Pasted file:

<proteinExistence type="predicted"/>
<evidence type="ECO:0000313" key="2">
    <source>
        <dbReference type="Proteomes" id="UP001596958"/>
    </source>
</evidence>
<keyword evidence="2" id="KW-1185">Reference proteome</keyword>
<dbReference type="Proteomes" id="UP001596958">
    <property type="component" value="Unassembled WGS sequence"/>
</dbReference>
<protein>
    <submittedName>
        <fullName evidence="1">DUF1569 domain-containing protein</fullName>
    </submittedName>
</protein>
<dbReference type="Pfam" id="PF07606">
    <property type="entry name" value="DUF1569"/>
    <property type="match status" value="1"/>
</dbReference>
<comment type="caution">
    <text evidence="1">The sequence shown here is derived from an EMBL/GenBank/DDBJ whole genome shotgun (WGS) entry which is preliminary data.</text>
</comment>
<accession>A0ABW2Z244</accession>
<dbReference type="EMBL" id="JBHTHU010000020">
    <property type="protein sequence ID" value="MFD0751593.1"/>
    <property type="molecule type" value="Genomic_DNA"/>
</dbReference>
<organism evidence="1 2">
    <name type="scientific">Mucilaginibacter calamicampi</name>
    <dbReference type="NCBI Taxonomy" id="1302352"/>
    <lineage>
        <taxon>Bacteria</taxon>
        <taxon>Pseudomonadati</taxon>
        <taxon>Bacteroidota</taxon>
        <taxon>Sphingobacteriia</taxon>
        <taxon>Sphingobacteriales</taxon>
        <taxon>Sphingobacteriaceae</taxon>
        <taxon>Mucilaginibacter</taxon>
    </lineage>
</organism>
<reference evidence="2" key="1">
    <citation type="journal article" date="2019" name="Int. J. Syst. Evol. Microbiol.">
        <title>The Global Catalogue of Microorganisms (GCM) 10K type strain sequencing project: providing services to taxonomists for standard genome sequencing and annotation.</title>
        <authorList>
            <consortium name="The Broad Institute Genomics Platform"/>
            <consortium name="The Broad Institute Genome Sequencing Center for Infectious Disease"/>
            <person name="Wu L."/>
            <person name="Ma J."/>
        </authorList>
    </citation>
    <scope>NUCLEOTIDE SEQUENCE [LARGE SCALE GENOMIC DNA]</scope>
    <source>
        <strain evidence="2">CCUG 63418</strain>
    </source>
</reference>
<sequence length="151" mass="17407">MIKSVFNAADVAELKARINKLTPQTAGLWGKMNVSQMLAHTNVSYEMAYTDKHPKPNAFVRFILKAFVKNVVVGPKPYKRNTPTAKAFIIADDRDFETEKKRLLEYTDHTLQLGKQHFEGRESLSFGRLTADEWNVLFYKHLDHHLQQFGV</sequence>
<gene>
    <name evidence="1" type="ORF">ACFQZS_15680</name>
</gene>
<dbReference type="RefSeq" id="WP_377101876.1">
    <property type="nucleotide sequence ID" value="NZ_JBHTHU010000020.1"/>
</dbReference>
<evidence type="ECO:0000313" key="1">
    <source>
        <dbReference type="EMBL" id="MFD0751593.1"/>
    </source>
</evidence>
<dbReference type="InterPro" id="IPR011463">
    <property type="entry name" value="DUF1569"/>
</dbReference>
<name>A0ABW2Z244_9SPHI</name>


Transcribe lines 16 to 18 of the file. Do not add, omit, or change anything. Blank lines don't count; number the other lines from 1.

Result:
<dbReference type="Pfam" id="PF07606">
    <property type="entry name" value="DUF1569"/>
    <property type="match status" value="1"/>